Many countries struggle when establishing and maintaining a functional land administration system. Due to government entities limited financial resources and capacities, large parts of their population still don't have access to legally recognised land rights. This context has led to the introduction of modern approaches popularly known as fit-for-purpose (FFP) methods and tools to meet basic needs of populations as best "fit" for achieving its purpose while building on possibilities for incremental upgrading and improvements over time.
The Knowledge Exchange Workshop (KEW) provides a series of sessions to examine and question FFP approaches and tools, especially on how to cooperate with other sectors when securing land rights to unleash potential benefits in a strongly interconnected world.
At the KEW we will discuss how FFP approaches and tools positively impact other sectors such as agriculture, forestry, urbanisation, water, gender, etc. in different countries and beyond. Especially when you look at positive impacts of secured land tenure rights on prevention and solution of land conflicts, FFP can be an argument to increase land registration and governance efforts.
The GIZ Global Programme Responsible Land Policy team and partners have developed, tested, and applied innovative FFP approaches as well as tools and adapted them to specific country contexts. Positive experiences have been gathered, but there are still challenges to address. This series of sessions will provide insights into the use of FFP approaches and tools during the implementation of the Global Programme.
The series of sessions will focus on challenges and opportunities for systematic integration of developed FFP approaches and tools into national strategies and land management systems as well as on ways for efficient upscaling based on practical experience and exchange among participants of the series.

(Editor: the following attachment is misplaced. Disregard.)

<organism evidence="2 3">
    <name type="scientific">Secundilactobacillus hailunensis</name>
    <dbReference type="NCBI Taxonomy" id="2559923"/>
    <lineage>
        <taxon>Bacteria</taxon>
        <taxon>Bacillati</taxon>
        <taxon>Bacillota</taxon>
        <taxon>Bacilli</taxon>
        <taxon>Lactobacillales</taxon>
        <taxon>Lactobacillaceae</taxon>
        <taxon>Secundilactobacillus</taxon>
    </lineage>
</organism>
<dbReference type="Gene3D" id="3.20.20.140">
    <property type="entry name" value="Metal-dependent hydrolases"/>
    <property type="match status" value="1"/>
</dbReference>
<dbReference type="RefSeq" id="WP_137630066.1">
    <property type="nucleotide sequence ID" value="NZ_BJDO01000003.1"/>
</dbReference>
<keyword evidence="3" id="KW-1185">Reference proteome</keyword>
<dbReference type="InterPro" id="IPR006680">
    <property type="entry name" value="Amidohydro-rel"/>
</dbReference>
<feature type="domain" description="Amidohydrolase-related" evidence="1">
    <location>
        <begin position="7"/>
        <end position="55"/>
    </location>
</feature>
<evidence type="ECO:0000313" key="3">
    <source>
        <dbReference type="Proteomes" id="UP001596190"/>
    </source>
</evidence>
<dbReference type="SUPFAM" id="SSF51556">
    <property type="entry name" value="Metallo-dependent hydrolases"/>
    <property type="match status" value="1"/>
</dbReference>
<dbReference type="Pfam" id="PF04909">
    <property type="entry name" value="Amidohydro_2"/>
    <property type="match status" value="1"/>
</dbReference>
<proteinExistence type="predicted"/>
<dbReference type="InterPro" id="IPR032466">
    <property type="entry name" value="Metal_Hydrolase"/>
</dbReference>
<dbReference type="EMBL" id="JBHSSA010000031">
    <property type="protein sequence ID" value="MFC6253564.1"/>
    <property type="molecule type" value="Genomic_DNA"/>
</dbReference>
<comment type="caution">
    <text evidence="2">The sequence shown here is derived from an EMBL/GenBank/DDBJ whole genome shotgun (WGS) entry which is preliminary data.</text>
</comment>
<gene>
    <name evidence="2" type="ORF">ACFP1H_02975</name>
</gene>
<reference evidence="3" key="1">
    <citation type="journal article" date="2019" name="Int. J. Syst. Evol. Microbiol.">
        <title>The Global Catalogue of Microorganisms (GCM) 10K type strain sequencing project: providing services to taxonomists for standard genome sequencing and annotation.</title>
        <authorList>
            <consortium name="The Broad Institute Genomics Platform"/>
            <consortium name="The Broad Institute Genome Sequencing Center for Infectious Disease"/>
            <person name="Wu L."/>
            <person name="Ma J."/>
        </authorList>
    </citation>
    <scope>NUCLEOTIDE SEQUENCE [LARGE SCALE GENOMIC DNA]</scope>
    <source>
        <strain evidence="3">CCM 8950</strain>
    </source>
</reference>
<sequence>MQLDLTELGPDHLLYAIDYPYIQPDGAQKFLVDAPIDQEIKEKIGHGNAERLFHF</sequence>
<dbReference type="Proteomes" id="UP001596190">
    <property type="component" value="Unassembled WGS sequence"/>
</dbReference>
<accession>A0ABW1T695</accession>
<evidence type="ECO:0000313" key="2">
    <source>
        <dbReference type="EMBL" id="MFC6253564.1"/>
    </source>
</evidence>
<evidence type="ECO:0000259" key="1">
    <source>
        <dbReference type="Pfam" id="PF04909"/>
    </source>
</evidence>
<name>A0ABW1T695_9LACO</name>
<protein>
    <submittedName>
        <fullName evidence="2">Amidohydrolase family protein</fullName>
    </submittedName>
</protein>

The objectives of the individual sessions are to:
Collect and discuss lessons learned, challenges and experiences (including risks) of partner institutions and GIZ in implementing FFP approaches and tools.
Exchange of experiences regarding bottlenecks/obstacles for promoting the uptake of FFP approaches and tools into policies, national strategies, government systems and upscaling.
Identify opportunities and success factors for sustainable international and national funding of land registration projects and land management systems.
Formulate strategic recommendations for upscaling FFP approaches and tools.
Session 1: The discussion will provide a conceptual framing and inventory of FFP approaches and tools.
Session 2: This will focus on sustainable funding of land registration, land management and administration systems.
Session 3: A summary of the previous sessions to identify shared experiences and gaps with new and additional experiences or perspectives on the topic FFP approaches/tools are relevant.
Session 4: Brings together a panel on "How to mobilise resources for upscaling." The session consolidates the key messages from the series of sessions.
At the end of the series, participants will develop new ideas on how to use FFP approaches and tools in their national context. Additionally, success factors and risks during implementation are collected for partner countries, and participants of the series will estimate their applicability in general and in different contexts. A long-term perspective focusing on sustainable funding for land registration and land governance management systems is discussed as well as major success factors are identified. Participants will understand which benefits can be created/strengthened in other sectors, which can be used as an argumentation for updated priority setting and request additional support from national and international stakeholders. Tangible recommendations for the integration of FFP approach into policy and/or FFP tools into land management systems and successful upscaling will be elaborated and documented.